The Earth as a whole can be viewed as a social-ecological system; in fact, the largest such system that can exist. The increasing evidence that human activities are now interacting with the natural environment of the Earth at the scale of the planet lends credence to this perspective. The scientific understanding of the human imprint on the planet is well recognized throughout the policy and management sectors and is raising severe challenges to governance structures. Never before has humanity had to devise and implement governance structures at the planetary scale, crossing national boundaries, continents and large biogeographic regions. Responsible stewardship of the global social-ecological system is the ultimate challenge facing humanity, as it entails safeguarding our own life-support system. The Earth as a social-ecological system is a very recent phenomenon. For nearly all of its existence, Earth has operated as a biophysical system, without the social component, as fully modern Homo sapiens arose only about 200,000–250,000 years ago. This long evolution of Earth as a biophysical system provides the canvas on which the human enterprise has exploded with exponentially growing impact in the last micro-instant of Earth’s existence. A full understanding of the implications of this phenomenon requires an understanding of Earth as a system, and particularly the natural envelope of environmental variability that provides the conditions for human life on the planet.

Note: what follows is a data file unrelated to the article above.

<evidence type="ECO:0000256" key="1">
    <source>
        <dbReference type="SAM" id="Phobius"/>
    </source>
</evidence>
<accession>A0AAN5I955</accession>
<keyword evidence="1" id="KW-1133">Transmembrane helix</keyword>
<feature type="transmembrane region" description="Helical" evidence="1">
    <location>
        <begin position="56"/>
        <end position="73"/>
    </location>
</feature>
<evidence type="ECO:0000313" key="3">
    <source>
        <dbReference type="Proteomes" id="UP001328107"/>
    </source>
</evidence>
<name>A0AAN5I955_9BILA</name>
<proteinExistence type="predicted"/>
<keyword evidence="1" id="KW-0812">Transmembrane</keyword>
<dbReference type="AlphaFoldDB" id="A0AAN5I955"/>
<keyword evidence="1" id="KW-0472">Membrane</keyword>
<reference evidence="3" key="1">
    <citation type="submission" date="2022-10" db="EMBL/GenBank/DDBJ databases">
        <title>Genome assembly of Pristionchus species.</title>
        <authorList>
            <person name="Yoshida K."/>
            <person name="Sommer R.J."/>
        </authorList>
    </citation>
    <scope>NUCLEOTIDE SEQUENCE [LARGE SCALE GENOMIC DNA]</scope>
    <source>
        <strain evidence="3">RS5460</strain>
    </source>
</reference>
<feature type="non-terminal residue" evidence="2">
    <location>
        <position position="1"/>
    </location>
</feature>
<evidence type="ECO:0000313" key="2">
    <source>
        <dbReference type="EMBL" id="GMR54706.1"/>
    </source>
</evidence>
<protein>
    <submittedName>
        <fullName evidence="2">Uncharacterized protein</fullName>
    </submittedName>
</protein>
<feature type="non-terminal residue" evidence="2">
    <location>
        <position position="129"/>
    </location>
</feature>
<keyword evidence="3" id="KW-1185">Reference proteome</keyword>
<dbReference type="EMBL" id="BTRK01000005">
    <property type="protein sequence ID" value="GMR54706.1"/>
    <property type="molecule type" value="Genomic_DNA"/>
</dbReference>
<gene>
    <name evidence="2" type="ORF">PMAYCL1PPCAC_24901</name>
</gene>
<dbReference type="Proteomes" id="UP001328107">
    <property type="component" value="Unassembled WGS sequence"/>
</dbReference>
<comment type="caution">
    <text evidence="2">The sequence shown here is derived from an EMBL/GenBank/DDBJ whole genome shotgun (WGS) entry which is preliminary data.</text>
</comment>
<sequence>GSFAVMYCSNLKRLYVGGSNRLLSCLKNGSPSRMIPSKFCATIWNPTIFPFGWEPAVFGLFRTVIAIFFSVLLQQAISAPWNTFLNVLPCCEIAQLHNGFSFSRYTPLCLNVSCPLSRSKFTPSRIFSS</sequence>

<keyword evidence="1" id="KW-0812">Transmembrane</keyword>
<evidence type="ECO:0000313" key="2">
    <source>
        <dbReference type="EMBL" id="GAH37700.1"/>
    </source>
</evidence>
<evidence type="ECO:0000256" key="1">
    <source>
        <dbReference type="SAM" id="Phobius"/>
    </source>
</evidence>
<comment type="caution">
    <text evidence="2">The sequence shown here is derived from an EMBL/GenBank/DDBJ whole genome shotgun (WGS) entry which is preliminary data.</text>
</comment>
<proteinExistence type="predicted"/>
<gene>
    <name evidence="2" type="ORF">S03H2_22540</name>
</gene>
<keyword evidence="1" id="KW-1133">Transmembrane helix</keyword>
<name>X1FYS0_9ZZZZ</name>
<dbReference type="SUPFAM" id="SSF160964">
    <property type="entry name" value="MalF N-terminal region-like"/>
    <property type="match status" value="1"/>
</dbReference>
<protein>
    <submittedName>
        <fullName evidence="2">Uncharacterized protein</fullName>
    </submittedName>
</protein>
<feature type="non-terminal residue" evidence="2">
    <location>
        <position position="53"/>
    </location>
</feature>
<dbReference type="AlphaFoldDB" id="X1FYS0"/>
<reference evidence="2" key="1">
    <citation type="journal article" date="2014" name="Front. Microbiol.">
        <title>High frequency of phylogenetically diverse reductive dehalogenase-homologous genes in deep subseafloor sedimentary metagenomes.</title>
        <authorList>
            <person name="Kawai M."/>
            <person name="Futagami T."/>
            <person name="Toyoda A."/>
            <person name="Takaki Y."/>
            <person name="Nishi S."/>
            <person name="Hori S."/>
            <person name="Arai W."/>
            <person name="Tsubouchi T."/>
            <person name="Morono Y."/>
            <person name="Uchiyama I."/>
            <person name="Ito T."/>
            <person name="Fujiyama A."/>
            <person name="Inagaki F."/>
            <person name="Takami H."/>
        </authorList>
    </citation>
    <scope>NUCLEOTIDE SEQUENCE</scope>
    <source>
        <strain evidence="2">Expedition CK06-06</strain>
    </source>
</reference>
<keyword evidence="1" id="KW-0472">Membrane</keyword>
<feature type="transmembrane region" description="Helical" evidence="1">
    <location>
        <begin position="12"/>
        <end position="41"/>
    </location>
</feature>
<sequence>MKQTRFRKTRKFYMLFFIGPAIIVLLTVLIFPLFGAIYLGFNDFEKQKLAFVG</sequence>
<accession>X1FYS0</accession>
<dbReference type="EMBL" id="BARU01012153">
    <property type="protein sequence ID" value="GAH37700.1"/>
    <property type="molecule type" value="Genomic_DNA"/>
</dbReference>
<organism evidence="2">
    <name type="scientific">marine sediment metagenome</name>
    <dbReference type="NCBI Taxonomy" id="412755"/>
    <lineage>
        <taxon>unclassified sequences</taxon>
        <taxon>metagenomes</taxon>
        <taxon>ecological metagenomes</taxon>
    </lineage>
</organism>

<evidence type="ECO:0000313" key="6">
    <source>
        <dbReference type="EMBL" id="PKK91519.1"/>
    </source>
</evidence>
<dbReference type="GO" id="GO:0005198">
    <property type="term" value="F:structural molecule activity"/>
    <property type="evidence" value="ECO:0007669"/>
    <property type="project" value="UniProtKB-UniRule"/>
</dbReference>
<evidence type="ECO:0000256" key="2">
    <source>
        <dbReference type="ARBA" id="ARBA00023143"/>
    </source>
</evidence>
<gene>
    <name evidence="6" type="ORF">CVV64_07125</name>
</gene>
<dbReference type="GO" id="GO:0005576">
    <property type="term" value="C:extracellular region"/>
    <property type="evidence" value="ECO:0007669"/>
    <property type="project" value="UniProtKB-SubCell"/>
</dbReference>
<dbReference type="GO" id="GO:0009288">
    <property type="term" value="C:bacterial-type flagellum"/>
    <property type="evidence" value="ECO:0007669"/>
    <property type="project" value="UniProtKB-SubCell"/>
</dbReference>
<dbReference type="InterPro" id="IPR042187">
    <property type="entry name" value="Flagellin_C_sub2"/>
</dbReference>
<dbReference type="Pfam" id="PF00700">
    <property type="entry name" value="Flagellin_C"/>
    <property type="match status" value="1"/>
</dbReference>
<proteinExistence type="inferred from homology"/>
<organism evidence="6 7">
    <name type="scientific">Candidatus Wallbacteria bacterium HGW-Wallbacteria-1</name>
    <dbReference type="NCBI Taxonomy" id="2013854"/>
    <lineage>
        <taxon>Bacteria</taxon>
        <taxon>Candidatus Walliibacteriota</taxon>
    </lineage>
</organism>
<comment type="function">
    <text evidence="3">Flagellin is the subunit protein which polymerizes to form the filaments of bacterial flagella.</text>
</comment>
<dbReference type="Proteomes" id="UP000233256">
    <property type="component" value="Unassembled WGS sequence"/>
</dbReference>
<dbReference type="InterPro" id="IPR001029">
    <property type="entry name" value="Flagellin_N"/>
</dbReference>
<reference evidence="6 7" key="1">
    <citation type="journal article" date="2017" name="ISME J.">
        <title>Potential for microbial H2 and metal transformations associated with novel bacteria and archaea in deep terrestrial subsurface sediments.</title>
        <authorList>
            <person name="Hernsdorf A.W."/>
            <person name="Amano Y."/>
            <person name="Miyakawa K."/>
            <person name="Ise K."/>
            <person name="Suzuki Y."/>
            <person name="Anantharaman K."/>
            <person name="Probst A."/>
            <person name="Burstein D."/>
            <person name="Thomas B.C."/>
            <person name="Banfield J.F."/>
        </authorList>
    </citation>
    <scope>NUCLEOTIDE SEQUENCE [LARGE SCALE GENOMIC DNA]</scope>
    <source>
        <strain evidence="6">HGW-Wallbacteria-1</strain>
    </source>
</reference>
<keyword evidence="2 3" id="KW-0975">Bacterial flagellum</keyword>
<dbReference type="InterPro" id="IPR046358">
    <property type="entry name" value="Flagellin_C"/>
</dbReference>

- Earth System
- Global Environmental Change
- Safe Drinking Water
- Global Environment Facility
- Planetary Scale
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Young, O.R., Steffen, W. (2009). The Earth System: Sustaining Planetary Life-Support Systems. In: Folke, C., Kofinas, G., Chapin, F. (eds) Principles of Ecosystem Stewardship. Springer, New York, NY. https://doi.org/10.1007/978-0-387-73033-2_14
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